State Ex Rel. Reynolds v. Miranda

Annotate this Case

493 P.2d 409 (1972)

83 N.M. 445

STATE of New Mexico, ex rel. S. E. REYNOLDS, State Engineer, Plaintiff-Appellee, v. Lorenzo MIRANDA, Defendant-Appellant.

No. 9325.

Supreme Court of New Mexico.

January 21, 1972.

Rozier E. Sanchez, Albuquerque, for defendant-appellant.

David L. Norvell, Atty. Gen., Chester H. Walter, Paul L. Bloom, Sp. Asst. Attys. Gen., Santa Fe, for plaintiff-appellee.


MONTOYA, Justice.

Plaintiff-appellee State of New Mexico, ex rel., S.E. Reynolds, State Engineer, brought this action in the District Court of Socorro County, New Mexico, seeking a declaration that defendant-appellant Lorenzo Miranda had no right to use water from the Rio Grande Underground Water Basin or waters related thereto. The trial court, together with counsel for both parties, agreed that the case would turn on one legal issue, whether physical efforts of man resulting in visible diversion of water are necessary to the establishment of water *410 rights in the state of New Mexico. Plaintiff moved for summary judgment and, from the granting of plaintiff's motion, defendant appeals.

Across the defendant's property from east to west runs a water course called the Abo Wash, which has its source in the mountains approximately 18 miles from the Rio Grande River into which it empties. Following certain rains, water would flow intermittently through the wash, across defendant's property, and into the Rio Grande River. In earlier times, farmers would turn their stock into the wash to graze upon the tall, thick grass which grew in the wash and, in the fall season, the farmers would cut and store the grass for winter use. Sometime after World War I, a natural arroyo was formed and water flowing into the wash was naturally diverted from the wash into the arroyo. As a consequence, irrigation of the grassland began to decline. From that time until the present, the wash has diminished as a source of pasture for stock.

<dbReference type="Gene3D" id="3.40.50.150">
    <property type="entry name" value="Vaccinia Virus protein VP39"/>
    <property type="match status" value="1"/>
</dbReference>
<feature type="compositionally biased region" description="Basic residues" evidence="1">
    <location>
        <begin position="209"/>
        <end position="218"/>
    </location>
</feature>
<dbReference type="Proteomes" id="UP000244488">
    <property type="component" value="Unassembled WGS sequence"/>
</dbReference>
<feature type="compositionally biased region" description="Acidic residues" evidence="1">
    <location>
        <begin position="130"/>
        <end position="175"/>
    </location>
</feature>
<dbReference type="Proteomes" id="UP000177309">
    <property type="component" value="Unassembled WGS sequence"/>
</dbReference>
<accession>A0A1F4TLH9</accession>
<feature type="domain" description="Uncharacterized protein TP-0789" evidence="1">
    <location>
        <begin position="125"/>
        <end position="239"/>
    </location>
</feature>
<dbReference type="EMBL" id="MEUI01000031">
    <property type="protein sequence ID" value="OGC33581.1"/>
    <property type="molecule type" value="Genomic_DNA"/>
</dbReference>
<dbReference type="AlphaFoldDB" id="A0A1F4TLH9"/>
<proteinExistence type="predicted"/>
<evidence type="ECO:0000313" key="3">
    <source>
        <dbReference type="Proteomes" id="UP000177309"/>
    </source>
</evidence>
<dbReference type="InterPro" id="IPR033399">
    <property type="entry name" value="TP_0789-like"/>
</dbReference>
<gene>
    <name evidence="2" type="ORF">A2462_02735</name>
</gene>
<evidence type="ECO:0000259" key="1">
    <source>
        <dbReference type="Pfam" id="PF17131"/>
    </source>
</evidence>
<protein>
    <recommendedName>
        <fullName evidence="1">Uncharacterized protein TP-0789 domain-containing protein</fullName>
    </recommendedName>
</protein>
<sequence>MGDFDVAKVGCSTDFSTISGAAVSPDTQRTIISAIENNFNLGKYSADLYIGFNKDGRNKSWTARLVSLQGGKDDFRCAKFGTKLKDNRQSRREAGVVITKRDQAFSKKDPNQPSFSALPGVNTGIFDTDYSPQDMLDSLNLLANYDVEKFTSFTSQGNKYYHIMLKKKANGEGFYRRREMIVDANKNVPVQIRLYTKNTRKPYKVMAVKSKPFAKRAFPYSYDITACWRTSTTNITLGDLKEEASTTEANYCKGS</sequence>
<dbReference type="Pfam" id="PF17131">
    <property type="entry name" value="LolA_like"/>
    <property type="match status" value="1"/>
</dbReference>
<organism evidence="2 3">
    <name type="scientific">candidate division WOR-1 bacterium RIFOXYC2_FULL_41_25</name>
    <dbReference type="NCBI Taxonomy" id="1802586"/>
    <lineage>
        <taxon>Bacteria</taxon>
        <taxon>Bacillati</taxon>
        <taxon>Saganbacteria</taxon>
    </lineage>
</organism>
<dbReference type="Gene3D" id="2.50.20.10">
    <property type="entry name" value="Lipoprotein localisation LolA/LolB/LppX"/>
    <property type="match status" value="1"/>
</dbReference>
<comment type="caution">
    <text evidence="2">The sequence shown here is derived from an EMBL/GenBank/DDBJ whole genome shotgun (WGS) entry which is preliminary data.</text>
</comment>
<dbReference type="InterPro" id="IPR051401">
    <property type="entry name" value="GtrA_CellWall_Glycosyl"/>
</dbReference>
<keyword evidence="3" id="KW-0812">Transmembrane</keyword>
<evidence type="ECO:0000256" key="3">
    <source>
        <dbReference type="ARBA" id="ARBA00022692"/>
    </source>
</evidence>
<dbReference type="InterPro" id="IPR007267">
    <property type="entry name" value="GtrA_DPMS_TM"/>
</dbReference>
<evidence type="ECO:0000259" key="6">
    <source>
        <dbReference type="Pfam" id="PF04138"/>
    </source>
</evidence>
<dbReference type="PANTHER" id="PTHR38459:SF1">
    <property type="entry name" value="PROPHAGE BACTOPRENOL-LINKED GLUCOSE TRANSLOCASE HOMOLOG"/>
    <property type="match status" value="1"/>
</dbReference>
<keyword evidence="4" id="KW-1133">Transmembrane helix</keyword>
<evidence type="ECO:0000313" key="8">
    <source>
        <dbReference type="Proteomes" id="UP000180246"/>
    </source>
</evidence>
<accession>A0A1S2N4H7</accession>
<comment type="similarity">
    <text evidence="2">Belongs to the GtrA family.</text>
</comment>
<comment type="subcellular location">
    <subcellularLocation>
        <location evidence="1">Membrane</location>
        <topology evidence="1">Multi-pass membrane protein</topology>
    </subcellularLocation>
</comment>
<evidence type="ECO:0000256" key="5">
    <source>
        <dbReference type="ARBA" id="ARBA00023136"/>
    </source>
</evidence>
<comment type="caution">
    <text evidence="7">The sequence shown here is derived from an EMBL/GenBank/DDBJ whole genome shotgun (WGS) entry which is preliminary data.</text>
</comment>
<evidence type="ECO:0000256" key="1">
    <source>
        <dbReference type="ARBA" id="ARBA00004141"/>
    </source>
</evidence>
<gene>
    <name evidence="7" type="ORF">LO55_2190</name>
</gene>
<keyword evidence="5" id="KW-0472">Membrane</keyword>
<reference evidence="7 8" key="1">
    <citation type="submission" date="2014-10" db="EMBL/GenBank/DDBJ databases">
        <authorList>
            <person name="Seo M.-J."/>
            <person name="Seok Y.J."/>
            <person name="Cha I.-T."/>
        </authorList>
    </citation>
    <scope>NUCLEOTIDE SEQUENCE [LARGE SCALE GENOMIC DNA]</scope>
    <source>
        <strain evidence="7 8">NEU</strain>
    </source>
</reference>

In 1969, defendant filed a declaration of ownership of water rights, claiming perfection thereof prior to 1907, and filed two applications to change the point of diversion, seeking to drill two water wells to be used for irrigating lands belonging to defendant.

Defendant's claims evidently are based upon the fact that his predecessors had made beneficial use of the grasses grown in and near the wash and that this would be a sufficient appropriation to entitle him to water rights in the Rio Grande Underground Basin. This contention is bolstered by testimony of two witnesses who can recall defendant's predecessors using the grass from the wash prior to 1907. However, neither witness could recall any man-made diversion of the waters from the wash, nor could defendant offer evidence of man-made diversion.

This court has not previously considered the specific question whether man-made works are essential to legally establish a water right, but we have enunciated principles which clearly state how appropriation of water to establish a water right may be accomplished. In Harkey v. Smith, 31 N.M. 521, 247 P. 550 (1926), this court held:

"It may be stated generally that, under the arid region doctrine, uncontrolled by statute, the appropriation of water is accomplished by taking or diversion of it from a natural stream or other sources of water supply, with intent to apply it to some beneficial use or purpose, and consummated within a reasonable time by the actual application of the water to the use designed or some other useful purpose. * * * "Under this doctrine it is quite as necessary to make use of the water as it is to divert it, in fact, no appropriation can be effected without such use. The intent, diversion, and use must coincide."